US military, technology, arms, tactics

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Re: US military, technology, arms, tactics

Postby brar_w » 13 Dec 2015 02:23

First intercept test of the AEGIS ashore using the SM3 against an Intermediate Range Ballistic Missile -


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Re: US military, technology, arms, tactics

Postby UlanBatori » 13 Dec 2015 04:15

Hype meets reality: 42 at one blow!

The proximate cause {wtf does that mean?}of this SNAFU tragedy was the direct result of avoidable human error, compounded by process and equipment failures," Campbell said.

IOW, The cause was the result. The result was SNAFU. So cause was SNAFU.
"The U.S. version of events presented today (November 25) leaves MSF with more questions than answers," Christopher Stokes, the organization's general director, said in a written statement. "It is shocking that an attack can be carried out when U.S. forces have neither eyes on a target nor access to a no-strike list, and have malfunctioning communications systems."

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Re: US military, technology, arms, tactics

Postby deejay » 14 Dec 2015 12:09

Agence France-PresseVerified account ‏@AFP now15 minutes ago
#INFOGRAPHIC US firms took 54% of the $401 billion sales made by world's top 100 arms companies in 2014

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Re: US military, technology, arms, tactics

Postby TSJones » 14 Dec 2015 12:54

^^^^meaningless statistics

American companies mostly supply the US who has the largest defense budget, with arms. that's a given.

Most third world countries get their gear from Russia or China. including India.

Most of the world does not use US gear.

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Re: US military, technology, arms, tactics

Postby brar_w » 14 Dec 2015 15:15

Northrop Grumman Studies Technologies for F-22, F/A-18 Replacement

Image

PALMDALE -- Amid signs of growing U.S. Air Force and Navy interest in a sixth-generation combat aircraft, Northrop Grumman is accelerating studies of key technologies for directed energy weapons and thermal management, which it says will be fundamental to future capability.

The company, whose last venture into the air dominance arena in the 1980s, the YF-23, lost out to Lockheed Martin’s F-22 in the advanced tactical fighter contest, has unveiled new images of a pair of optionally manned, tailless concepts aimed at replacing the Raptor and the Boeing F/A-18E/F. While acknowledging there are still more unknowns than knowns about future requirements for the next generation air dominance (NGAD) aircraft, Northrop says technology to cope with dramatic growth in heat loads will be a key enabler to whatever needs emerge.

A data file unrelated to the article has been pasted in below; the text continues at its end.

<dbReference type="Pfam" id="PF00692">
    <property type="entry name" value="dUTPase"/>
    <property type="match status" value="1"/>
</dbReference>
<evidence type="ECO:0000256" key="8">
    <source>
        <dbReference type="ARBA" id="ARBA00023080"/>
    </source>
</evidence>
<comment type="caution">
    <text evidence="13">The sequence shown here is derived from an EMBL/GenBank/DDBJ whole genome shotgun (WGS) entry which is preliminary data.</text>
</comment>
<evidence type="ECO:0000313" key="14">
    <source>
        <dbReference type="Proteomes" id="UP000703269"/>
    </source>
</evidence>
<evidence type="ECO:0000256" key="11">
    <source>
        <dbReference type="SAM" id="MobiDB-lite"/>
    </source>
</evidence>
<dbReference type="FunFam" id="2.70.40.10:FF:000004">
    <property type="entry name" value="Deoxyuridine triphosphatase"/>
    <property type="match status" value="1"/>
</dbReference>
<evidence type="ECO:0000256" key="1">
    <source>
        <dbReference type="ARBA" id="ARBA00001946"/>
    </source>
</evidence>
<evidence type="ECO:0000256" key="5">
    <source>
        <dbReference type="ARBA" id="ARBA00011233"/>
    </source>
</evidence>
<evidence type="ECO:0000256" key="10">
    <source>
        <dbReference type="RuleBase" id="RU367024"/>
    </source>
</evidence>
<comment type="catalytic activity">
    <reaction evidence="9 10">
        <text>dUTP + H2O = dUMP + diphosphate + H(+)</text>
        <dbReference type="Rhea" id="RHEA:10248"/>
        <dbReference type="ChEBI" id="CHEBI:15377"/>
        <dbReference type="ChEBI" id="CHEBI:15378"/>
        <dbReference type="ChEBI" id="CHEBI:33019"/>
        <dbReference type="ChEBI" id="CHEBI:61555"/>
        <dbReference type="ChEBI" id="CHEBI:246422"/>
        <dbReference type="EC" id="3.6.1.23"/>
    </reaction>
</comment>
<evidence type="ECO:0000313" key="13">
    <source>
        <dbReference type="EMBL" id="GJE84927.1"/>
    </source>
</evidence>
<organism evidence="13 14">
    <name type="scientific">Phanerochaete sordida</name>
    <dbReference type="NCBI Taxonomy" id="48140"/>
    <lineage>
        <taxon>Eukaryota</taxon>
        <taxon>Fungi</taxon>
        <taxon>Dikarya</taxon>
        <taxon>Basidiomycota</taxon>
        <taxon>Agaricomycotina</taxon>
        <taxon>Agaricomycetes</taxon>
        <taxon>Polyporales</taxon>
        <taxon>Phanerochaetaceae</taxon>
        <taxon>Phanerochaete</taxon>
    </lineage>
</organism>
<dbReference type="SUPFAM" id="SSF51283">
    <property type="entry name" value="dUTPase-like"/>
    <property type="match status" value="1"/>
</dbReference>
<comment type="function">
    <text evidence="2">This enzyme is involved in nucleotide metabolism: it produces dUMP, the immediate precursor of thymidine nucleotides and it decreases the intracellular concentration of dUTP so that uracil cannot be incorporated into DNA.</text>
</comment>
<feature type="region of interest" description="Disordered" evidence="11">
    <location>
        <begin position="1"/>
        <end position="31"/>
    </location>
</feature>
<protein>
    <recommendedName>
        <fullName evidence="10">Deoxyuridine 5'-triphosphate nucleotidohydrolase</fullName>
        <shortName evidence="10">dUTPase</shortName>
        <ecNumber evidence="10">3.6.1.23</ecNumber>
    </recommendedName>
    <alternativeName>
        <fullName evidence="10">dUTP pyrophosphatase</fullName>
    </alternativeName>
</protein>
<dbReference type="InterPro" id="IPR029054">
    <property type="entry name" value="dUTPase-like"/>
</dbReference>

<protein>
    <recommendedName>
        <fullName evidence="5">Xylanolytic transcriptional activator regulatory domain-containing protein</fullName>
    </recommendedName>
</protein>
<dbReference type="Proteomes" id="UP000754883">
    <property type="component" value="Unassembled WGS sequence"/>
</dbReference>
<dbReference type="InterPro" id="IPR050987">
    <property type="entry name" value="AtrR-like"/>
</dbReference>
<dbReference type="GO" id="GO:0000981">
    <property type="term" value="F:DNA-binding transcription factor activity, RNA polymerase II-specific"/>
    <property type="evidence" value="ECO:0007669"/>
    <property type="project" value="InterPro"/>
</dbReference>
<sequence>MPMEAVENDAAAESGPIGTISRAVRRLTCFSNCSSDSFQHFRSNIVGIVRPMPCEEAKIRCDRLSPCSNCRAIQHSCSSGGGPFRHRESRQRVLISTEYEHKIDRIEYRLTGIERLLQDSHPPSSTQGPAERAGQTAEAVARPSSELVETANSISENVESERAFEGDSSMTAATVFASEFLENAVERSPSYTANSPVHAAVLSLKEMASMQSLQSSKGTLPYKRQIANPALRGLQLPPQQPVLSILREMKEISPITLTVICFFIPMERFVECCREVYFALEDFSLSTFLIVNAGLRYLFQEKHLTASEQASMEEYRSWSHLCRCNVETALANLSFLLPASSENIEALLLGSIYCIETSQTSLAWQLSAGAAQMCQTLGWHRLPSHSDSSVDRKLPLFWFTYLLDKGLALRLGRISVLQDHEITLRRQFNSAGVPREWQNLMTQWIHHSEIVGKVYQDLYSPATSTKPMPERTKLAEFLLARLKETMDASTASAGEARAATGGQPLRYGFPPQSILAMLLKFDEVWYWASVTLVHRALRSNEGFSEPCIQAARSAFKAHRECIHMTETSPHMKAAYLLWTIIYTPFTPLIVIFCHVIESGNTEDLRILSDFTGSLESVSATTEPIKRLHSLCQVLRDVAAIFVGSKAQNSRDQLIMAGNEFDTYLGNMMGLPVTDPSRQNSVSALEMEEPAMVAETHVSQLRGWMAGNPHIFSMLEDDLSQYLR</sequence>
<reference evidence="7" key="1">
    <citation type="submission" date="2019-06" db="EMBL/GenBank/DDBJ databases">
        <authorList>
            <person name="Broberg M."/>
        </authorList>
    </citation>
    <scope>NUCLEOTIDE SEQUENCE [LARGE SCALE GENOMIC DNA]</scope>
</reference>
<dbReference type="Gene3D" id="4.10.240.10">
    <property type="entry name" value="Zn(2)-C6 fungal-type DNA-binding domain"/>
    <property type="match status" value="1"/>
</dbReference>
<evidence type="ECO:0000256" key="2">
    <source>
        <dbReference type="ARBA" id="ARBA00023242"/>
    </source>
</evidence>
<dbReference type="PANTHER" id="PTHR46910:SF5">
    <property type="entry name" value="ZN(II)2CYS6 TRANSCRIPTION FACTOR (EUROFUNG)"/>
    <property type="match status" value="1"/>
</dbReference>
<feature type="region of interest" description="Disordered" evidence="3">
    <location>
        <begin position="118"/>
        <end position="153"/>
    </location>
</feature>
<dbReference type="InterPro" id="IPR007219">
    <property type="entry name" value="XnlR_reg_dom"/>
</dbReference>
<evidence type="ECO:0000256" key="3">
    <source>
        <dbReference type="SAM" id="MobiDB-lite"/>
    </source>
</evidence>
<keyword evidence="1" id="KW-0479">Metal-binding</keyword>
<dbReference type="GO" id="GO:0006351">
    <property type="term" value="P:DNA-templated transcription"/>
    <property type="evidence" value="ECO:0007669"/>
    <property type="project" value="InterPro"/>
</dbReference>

The increase in heat loads is driven by the development of advanced weapons, particularly airborne lasers, as well as more powerful electronics, sensors and propulsion systems. The issue, which has already been a factor in early test and operations of the F-35, is expected to challenge all NGAD concepts. Under Northrop’s NGAD umbrella this includes the U.S. Air Force’s F-X requirements (now set to embrace an F-15C replacement in addition to the F-22), as well as the Navy’s F/A-XX mission.

Unlike any previous generation of air dominance aircraft at this embryonic stage, the configuration will be directly impacted by the integration challenges of directed energy weapons. “One of the unique things that happened (on NGAD) is the convergence of aircraft and weapons,” says Tom Vice, Northrop Grumman Aerospace Systems president. Despite the miniaturization of laser technology and the switch from bulky chemical-based systems to solid-state, electric lasers, Vice says thermal management is still key.

“Even as good as our most advanced lasers are today they’re still only 33% efficient. So if you have a 100kW laser you’ll have to do something like 200kW with an enormous amount of heat. What do you do with two megawatts, where do you put it without making the aircraft glow?” Mastering this challenge will be the deal breaker for the winning NGAD design, says Vice. “Thermodynamics will be the key discriminator on who wins the next generation of air dominance aircraft,” he says, while adding that superiority in electromagnetics, advanced energy weapons and survivability will all play major roles.

Answers to the heat management problem are being sought by the U.S. Air Force’s Integrated Vehicle Energy Technology (Invent) program, which is working with Boeing to develop adaptive, smart aircraft power systems using model-based design. “We’ve been tracking Invent,” says Chris Hernandez, sector vice president of the company’s Research, Technology and Advanced Design unit. However he notes that the “work that one contractor is doing in that is supposed to be shared with industry. We are still waiting to see some of that sharing.”

Northrop is therefore working in parallel on its own thermal management technology. “We can’t wait,” Hernandez says. “We have a laboratory with all the power elements in it that are needed to make the laser work running in the lab today.”

Vice adds: “that’s why we are not relying on somebody else and we are inventing new ideas on how to deal with huge amounts of heat.” Although Vice declines to offer specifics, he says the technology will not be in the form of electric accumulators under study as part of Invent.